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Separate Crimp Dies???

Discussion in 'Reloading' started by re223, Sep 17, 2011.

  1. re223

    re223

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    I have the Hornady Lock-n-Load Press with the Hornady Custom Grade New Dimension Dies for both pistol and rifle calibers. Since these dies come with built-in crimpers, do I still need to buy separate crimp dies and use them instead? Are the built-in crimpers not sufficient for semi-auto handgun rounds? What about rifle bullets with cannelures? Thanks
     
  2. El_Ron1

    El_Ron1 AAAAAAAAGHHH!!!

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    I'd call it a try and see situation. I've done it both ways.
     

  3. freakshow10mm

    freakshow10mm 10mm Advocate

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    Seating dies with crimp versus separate dies is just a personal preference. You will not notice a difference in performance or ease of loading with either method.
     
  4. hdsteve69

    hdsteve69

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    Follow the directions that came with the dies to setup for crimp and call it done. I use the same die for crimp and pressing bullet with good results. You already have enough to keep track of while reloading so why add one more uneccessary step.
     
  5. fredj338

    fredj338

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    True, with the possible exception of lead bullets in handgun rounds. I prefer seating & crimpin separate to prevent any possible lead shaving. It is bullet/caliber specific, but work a bit better IMO. Necessary though, not really.
     
    Last edited: Sep 17, 2011
  6. WiskyT

    WiskyT Malcontent

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    This

    This
     
  7. Colorado4Wheel

    Colorado4Wheel

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    It makes using lead and moly bullets a little easier. It's doable with on seat crimp die. But last I checked the Lee Crimp Die for pistol is about $15 and the Dillon is only $20. So that is not exactly expensive. I am willing to spend the extra $15 to get the separate crimp die.
     
  8. unclebob

    unclebob

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    Loading on a SS press seating and crimping with the same die makes since. But with a progressive and you have the opening for a separate crimp and seat die it just makes loading a lot easier if especially if you are load lead or even plated bullets.
     
  9. Colorado4Wheel

    Colorado4Wheel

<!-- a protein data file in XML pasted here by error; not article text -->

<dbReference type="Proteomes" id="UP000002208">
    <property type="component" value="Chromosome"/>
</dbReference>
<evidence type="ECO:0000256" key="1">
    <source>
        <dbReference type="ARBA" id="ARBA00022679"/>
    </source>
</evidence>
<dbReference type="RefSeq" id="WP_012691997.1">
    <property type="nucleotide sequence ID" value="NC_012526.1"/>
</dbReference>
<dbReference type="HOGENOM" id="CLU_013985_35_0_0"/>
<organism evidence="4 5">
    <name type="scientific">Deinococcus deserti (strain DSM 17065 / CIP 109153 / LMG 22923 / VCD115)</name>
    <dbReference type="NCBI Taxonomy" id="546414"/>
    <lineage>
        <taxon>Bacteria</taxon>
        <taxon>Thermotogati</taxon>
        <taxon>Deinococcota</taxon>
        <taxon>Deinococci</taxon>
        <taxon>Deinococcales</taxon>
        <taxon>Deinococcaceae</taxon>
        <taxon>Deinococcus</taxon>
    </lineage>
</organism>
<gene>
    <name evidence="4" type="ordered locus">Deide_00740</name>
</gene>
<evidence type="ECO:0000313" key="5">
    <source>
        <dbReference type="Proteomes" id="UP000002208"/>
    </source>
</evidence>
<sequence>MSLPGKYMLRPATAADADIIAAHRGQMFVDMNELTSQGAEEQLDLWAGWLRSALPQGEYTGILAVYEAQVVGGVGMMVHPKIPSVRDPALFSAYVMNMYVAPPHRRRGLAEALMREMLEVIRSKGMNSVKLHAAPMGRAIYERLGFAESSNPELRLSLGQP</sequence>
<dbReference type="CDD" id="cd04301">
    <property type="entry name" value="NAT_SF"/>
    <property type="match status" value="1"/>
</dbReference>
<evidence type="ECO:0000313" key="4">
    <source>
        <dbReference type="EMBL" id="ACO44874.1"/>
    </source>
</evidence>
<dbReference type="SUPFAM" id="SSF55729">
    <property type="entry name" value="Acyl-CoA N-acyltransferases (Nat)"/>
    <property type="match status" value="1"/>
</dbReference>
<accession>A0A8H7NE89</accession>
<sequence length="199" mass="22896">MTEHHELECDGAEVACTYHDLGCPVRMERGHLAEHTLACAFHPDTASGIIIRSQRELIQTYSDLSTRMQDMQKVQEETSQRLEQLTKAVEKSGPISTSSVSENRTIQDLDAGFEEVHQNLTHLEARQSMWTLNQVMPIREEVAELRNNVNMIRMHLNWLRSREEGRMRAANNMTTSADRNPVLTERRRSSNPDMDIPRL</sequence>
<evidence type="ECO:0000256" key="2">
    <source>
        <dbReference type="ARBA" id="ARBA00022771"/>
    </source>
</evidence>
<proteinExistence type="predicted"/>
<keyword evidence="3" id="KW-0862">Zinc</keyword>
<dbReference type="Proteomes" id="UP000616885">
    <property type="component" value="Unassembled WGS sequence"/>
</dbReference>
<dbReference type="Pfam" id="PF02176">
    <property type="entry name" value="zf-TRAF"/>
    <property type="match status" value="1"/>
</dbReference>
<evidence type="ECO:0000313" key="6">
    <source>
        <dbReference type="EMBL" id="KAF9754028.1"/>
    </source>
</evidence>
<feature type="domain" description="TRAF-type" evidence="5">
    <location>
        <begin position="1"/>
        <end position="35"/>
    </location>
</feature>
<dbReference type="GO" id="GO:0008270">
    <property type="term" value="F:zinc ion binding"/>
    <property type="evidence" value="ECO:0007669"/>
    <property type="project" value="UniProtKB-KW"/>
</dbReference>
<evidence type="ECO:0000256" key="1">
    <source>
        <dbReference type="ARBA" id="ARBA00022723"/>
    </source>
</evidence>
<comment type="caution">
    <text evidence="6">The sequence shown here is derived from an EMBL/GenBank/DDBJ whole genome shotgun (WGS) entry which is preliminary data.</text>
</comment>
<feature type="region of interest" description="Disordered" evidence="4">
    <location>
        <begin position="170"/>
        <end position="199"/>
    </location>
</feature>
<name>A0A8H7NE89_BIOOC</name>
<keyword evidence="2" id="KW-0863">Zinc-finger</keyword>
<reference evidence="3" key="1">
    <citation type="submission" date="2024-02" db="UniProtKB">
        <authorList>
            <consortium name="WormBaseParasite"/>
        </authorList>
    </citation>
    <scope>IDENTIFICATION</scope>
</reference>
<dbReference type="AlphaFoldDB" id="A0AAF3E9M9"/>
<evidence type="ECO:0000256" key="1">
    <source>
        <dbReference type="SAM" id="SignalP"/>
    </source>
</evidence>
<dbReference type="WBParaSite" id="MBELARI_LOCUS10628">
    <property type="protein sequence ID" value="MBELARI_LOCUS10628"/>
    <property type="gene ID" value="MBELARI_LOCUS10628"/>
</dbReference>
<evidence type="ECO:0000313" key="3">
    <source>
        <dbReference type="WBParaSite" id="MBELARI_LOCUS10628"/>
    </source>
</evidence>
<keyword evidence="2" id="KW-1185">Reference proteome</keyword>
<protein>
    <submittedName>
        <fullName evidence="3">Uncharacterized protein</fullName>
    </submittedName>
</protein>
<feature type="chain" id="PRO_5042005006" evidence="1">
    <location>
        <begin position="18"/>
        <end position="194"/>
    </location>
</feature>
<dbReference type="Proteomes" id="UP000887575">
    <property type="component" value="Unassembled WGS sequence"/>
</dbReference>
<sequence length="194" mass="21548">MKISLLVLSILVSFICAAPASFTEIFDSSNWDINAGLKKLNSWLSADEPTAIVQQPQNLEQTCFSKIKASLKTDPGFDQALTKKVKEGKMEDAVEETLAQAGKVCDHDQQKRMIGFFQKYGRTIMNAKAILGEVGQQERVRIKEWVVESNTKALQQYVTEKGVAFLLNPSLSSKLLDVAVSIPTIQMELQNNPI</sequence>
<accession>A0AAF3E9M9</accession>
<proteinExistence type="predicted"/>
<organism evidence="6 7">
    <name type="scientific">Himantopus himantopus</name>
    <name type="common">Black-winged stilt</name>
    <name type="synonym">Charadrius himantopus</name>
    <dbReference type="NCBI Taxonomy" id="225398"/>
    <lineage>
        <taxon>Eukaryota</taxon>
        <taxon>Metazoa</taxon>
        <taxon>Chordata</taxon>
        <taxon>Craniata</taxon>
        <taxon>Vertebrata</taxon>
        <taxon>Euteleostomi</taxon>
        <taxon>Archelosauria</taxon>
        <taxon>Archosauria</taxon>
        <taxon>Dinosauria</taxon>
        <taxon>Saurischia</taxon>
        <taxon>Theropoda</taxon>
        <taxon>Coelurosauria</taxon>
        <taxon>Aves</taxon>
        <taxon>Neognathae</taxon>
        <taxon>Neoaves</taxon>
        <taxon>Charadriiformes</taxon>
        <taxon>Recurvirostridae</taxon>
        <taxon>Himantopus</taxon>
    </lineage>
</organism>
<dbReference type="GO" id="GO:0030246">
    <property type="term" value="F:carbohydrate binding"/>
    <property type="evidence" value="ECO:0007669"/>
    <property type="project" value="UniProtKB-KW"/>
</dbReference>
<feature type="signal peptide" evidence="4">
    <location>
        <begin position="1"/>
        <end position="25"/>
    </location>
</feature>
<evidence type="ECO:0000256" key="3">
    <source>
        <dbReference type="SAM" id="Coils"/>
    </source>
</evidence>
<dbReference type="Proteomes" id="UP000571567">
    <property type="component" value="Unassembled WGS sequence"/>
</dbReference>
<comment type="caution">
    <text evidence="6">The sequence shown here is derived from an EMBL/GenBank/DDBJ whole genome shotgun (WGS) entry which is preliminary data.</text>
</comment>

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    True. Seat and crimp at the same time on a SS only makes sense.
     
  10. Vartarg

    Vartarg

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    I use, and would recommend, the Lee crimp die....does a great job.
     
  11. GioaJack

    GioaJack Conifer Jack

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    If you learn to set up your dies correctly there is absolutely no reason to use a separate crimp die whether your bullets are jacketed or lead.

    That being said if your progressive press has an unused station and you already own a four die set there's no reason not to use it in that configuration.


    Jack
     
  12. Uncle Don

    Uncle Don Wood butcher

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    While I haven't found the crimp appreciably better with the crimp die, I do tend to use them, but for other reasons.

    When I use a FC die, I don't have to use any crimp with the seater/crimp die. That is advantage because I many times switch types and weights of bullets. With this setup, I simply raise the adjustment knob on the seater/crimper and keep turning it down until I get the depth I want on the new bullet and I'm done. The crimp die doesn't care about the type and weight of bullet so it never gets changed. Just handy is all.
     
  13. ursoboostd

    ursoboostd

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    :beer: What Jack said.
     
  14. Boxerglocker

    Boxerglocker Jacks #1 Fan

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    Well I must be pretty effed up then, I started a thread regarding this issue a few days ago. Had a chance to test yesterday and there is a noticeable difference between seating and crimping as opposed to doing it in 2 separate stations with the .380 ACP moly bullets I'm evaluating. I'm using Horandy new dimension dies, tried it both ways.
    I'm still needing to call Hornady to see if thier 9mm-38 taper crimp die will work with .380 auto otherwise I'll be ordering a Dillon crimp die and just use the Horandy for a seater.
     
  15. Colorado4Wheel

    Colorado4Wheel

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    I found the same thing in .380. That tiny little thing is a PITA to setup as a seat/crimp setup.